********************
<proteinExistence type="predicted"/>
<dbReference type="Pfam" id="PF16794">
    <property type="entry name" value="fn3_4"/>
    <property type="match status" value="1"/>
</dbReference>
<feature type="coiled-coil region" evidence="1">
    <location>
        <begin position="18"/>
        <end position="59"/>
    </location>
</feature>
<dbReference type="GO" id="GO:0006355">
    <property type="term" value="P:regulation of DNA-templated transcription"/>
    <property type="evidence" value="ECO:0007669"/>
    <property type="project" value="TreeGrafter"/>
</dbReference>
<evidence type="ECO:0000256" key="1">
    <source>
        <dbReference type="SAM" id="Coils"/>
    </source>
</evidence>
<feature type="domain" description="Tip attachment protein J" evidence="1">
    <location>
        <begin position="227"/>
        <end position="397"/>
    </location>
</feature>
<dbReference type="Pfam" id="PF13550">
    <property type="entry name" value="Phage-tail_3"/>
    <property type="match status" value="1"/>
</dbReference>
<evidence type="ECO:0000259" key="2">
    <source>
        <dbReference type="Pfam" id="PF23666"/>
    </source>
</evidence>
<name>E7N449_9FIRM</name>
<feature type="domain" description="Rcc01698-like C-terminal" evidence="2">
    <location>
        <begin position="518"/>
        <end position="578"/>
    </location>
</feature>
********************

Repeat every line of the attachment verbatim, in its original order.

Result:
<proteinExistence type="predicted"/>
<dbReference type="Pfam" id="PF16794">
    <property type="entry name" value="fn3_4"/>
    <property type="match status" value="1"/>
</dbReference>
<feature type="coiled-coil region" evidence="1">
    <location>
        <begin position="18"/>
        <end position="59"/>
    </location>
</feature>
<dbReference type="GO" id="GO:0006355">
    <property type="term" value="P:regulation of DNA-templated transcription"/>
    <property type="evidence" value="ECO:0007669"/>
    <property type="project" value="TreeGrafter"/>
</dbReference>
<evidence type="ECO:0000256" key="1">
    <source>
        <dbReference type="SAM" id="Coils"/>
    </source>
</evidence>
<feature type="domain" description="Tip attachment protein J" evidence="1">
    <location>
        <begin position="227"/>
        <end position="397"/>
    </location>
</feature>
<dbReference type="Pfam" id="PF13550">
    <property type="entry name" value="Phage-tail_3"/>
    <property type="match status" value="1"/>
</dbReference>
<evidence type="ECO:0000259" key="2">
    <source>
        <dbReference type="Pfam" id="PF23666"/>
    </source>
</evidence>
<name>E7N449_9FIRM</name>
<feature type="domain" description="Rcc01698-like C-terminal" evidence="2">
    <location>
        <begin position="518"/>
        <end position="578"/>
    </location>
</feature>